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Danish word of the day: Brøler

Michael Barrett
Michael Barrett - [email protected]
Danish word of the day: Brøler

Photo by Francesco Ungaro on Unsplash and Nicolas Raymond/FlickR

If you hear this word then you probably haven’t had a roaring success.

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What is brøler? 

At brøle means “to roar” and is used like its English counterpart to describe the noise made by lions.

If someone comes out with a statement or puts their opinion about something out there because they believe strongly in it, you might hear (or see, as this often happens on social media) the response godt brølt! – literally “well roared” but more like “well said” or “well done for speaking up”.

Brøler with the present tense -er on the end could be a grammatical conjugation of at brøle. For example, løven brøler means “the lion is roaring”.

There is also a second meaning to brøler, however: it can mean a big mistake or a major misstep.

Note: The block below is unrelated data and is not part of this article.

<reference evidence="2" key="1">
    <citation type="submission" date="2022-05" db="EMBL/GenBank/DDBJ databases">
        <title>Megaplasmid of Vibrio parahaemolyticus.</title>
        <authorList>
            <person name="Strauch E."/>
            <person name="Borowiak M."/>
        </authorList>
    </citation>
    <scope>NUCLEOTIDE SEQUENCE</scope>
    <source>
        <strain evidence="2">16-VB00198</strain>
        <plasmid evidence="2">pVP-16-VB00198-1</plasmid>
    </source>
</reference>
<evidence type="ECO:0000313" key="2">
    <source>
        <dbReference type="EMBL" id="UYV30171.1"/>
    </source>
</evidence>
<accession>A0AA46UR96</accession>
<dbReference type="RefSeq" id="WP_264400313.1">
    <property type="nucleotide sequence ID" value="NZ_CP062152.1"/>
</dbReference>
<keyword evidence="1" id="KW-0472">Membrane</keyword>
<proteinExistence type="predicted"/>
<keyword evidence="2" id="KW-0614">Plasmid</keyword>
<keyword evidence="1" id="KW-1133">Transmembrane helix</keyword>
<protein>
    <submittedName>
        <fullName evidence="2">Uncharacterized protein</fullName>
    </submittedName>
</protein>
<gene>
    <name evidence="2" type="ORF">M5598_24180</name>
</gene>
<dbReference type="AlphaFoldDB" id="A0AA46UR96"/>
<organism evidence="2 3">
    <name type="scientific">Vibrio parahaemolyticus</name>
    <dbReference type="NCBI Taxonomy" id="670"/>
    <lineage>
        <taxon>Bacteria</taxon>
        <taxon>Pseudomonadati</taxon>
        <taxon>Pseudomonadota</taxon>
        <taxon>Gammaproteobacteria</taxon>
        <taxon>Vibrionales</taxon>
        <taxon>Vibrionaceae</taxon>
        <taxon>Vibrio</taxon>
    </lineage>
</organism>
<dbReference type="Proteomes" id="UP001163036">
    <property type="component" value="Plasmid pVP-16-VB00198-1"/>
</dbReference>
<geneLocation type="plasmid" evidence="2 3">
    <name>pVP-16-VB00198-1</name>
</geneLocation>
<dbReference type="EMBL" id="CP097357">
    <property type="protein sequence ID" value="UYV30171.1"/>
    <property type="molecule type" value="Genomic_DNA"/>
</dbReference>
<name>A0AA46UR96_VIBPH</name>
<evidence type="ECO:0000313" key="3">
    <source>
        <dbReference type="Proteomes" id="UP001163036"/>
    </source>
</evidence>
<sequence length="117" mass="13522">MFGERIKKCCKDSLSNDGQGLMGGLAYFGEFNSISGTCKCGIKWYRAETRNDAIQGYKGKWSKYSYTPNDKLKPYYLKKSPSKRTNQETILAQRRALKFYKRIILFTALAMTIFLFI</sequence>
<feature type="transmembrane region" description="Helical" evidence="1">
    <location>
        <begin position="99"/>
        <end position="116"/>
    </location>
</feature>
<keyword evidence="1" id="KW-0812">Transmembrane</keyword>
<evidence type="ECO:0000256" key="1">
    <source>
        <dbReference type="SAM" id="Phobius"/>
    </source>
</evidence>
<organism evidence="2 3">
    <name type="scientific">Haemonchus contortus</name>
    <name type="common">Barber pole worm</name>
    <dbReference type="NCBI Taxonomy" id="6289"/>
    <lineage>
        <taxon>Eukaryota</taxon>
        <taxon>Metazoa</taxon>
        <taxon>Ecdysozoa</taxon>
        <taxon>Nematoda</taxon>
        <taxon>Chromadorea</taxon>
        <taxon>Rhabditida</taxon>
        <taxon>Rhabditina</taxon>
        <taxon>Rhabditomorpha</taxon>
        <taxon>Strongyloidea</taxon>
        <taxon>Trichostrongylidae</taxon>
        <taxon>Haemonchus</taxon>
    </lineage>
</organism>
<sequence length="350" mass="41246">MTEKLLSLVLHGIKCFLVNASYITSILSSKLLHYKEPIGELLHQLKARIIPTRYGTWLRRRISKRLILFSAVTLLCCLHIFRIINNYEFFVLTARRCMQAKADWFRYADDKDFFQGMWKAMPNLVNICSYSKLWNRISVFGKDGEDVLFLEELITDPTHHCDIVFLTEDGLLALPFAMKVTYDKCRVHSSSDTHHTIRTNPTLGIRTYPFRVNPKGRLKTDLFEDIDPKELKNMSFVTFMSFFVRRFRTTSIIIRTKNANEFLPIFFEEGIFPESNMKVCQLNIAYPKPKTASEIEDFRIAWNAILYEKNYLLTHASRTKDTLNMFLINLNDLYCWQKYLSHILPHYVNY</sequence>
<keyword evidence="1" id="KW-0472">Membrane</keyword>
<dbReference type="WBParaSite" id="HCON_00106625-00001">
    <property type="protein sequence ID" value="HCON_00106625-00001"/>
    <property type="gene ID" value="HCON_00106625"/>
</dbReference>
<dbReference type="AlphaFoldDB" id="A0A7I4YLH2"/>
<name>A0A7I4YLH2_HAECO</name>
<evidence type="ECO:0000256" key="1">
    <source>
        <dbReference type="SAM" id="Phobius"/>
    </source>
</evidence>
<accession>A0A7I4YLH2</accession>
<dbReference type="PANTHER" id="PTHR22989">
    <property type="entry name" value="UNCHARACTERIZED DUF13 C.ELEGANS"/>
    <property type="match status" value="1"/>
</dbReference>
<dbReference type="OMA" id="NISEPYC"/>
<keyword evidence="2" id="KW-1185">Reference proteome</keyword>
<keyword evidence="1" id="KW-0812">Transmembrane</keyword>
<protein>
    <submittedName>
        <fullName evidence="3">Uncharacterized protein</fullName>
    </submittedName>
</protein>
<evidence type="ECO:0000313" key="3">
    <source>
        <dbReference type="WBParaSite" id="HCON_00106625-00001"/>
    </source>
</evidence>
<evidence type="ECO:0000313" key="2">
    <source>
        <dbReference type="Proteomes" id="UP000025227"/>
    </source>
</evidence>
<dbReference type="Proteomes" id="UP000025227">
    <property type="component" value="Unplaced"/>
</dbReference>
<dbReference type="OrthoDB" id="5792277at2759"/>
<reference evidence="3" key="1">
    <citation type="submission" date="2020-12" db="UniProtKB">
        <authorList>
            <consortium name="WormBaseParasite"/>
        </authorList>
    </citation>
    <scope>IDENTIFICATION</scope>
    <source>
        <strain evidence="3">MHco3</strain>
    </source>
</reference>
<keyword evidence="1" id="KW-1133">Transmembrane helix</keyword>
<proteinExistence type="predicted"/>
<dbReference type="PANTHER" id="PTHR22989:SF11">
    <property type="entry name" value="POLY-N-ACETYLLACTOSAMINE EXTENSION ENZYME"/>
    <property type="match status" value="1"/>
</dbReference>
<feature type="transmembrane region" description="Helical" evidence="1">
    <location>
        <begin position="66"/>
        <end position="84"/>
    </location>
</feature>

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Why do I need to know brøler?

The origins of brøler as an informal synonym for fejl (“mistake”) are connected to roaring: it is a description of an act that can give rise to a yell of irritation or exasperation.

It carries moderately light-hearted connotations. You probably wouldn’t hear someone describe one of their most regretted life decisions as a brøler. It is, however, common in sports commentary – think of a poor touch by a defender in a football match, letting the other team score; or a double fault at a crucial moment in tennis.

In this sense, it is less interchangeable with fejltagelse (a more formal version of fejl) and a closer synonym to bommert, which can be translated to “blunder”.

If you see someone make a brøler, you could let them know by saying det var vist en ommer: “looks like you need to try again”.

Examples

Jeg glemte at tage cykelnøglen med og nu skal jeg helt op på 3. igen. Det var en brøler.

I forgot to pick up my bicycle key and now I have to go all the way back up to the third floor. What a clanger.

Træneren begik en brøler med den negative taktik, da holdet manglede to mål i 2. halvleg.

The coach made a blunder with his negative tactics when the team needed two goals in the second half.

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